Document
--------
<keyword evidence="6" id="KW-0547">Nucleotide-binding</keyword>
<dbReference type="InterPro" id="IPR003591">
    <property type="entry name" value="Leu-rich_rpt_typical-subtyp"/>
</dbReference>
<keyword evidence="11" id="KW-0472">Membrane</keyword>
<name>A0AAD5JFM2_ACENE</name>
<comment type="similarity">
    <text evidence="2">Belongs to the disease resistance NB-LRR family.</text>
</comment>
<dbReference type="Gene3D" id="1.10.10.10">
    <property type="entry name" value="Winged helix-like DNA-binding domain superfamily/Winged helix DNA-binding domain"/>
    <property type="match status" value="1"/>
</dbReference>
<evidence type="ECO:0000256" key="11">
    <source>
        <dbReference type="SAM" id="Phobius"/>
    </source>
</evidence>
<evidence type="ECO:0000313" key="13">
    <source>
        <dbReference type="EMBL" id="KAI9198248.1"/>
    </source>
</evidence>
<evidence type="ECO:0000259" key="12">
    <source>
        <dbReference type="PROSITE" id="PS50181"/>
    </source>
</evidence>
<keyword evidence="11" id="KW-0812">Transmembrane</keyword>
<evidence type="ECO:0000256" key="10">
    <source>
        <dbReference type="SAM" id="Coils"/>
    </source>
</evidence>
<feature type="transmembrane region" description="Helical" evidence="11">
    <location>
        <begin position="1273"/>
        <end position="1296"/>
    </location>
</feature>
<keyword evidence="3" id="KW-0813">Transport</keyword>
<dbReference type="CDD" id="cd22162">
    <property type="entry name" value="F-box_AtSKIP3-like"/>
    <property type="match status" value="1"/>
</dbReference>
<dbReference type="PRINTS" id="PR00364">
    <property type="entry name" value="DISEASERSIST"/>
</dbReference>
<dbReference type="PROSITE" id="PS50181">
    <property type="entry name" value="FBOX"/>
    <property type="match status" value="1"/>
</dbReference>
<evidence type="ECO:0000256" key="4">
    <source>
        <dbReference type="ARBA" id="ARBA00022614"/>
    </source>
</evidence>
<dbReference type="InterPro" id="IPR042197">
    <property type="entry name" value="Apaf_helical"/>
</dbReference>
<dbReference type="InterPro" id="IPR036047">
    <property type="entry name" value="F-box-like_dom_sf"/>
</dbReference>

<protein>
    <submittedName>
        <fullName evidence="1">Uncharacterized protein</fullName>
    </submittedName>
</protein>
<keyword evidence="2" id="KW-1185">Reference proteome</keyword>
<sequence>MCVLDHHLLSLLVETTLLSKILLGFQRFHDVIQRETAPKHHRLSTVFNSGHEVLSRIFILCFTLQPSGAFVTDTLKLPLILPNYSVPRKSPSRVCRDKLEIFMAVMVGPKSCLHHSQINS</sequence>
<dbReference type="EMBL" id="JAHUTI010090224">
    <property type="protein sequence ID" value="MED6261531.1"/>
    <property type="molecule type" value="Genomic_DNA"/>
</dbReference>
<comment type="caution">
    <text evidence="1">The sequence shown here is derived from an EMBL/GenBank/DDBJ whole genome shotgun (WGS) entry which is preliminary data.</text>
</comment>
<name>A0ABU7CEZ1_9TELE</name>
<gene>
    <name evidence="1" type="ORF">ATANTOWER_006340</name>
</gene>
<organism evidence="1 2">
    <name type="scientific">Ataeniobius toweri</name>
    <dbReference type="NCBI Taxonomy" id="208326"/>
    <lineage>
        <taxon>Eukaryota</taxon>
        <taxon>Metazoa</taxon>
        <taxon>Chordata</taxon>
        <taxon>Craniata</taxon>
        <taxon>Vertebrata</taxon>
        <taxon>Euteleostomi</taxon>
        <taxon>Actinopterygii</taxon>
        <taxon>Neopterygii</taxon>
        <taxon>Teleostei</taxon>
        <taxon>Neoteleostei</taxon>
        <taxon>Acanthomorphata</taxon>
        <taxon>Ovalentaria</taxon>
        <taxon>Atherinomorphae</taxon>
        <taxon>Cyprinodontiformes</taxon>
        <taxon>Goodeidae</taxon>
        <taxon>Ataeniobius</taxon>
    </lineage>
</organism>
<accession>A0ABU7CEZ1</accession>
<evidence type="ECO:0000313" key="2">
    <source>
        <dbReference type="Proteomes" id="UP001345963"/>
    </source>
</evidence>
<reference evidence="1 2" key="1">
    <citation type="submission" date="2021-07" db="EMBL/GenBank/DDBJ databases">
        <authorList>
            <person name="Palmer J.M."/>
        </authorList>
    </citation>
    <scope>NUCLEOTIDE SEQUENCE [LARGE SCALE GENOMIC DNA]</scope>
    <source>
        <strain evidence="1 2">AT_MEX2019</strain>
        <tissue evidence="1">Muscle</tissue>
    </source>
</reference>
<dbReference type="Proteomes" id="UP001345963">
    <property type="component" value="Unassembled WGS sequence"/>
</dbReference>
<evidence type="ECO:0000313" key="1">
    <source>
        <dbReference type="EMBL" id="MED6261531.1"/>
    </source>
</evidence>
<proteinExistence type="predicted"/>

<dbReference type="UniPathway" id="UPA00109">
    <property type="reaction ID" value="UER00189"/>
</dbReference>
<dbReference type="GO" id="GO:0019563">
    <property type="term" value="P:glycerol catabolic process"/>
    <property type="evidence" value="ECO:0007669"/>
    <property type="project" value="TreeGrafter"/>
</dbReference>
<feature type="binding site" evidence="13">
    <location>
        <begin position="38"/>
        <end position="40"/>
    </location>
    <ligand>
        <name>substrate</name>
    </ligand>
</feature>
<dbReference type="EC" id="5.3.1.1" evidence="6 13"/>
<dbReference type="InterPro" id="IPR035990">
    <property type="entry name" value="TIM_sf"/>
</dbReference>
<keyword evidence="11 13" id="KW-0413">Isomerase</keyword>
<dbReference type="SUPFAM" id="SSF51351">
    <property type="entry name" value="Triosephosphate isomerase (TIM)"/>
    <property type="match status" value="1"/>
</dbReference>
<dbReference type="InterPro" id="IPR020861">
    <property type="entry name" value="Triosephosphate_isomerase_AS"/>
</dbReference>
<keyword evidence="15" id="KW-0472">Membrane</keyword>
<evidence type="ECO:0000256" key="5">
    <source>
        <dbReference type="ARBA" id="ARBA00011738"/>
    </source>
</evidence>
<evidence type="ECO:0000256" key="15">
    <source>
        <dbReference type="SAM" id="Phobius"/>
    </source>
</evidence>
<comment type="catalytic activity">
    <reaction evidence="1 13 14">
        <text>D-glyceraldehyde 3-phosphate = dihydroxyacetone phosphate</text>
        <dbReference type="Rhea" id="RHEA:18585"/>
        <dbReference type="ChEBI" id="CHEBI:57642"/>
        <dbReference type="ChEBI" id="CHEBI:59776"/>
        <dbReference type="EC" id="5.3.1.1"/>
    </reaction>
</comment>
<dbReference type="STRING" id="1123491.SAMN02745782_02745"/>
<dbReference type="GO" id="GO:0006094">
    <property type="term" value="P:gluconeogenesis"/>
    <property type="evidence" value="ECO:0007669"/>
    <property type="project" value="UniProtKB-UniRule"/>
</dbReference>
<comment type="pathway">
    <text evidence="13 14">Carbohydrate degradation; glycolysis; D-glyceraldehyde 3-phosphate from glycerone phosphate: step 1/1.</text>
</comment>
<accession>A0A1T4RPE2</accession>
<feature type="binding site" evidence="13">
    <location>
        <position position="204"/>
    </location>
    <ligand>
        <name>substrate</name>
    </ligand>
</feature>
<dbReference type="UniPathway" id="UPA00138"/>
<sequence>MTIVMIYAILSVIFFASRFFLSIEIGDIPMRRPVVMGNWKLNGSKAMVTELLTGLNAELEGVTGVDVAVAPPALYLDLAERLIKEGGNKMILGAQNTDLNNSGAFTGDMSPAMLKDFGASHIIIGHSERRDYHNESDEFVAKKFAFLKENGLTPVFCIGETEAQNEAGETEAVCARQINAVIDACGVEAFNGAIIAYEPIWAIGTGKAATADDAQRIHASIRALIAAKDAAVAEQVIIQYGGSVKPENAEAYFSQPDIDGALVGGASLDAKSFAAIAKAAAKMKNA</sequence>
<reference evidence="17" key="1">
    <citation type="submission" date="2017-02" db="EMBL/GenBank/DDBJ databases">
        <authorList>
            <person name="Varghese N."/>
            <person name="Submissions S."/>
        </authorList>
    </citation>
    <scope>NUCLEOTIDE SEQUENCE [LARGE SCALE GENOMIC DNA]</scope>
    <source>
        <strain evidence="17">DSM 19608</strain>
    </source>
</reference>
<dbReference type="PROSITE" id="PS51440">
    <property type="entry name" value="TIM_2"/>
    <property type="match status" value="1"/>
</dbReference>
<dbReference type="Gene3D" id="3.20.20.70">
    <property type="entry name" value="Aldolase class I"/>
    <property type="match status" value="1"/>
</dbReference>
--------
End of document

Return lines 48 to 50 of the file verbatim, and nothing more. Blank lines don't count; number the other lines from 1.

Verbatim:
</dbReference>
<dbReference type="PROSITE" id="PS50181">
    <property type="entry name" value="FBOX"/>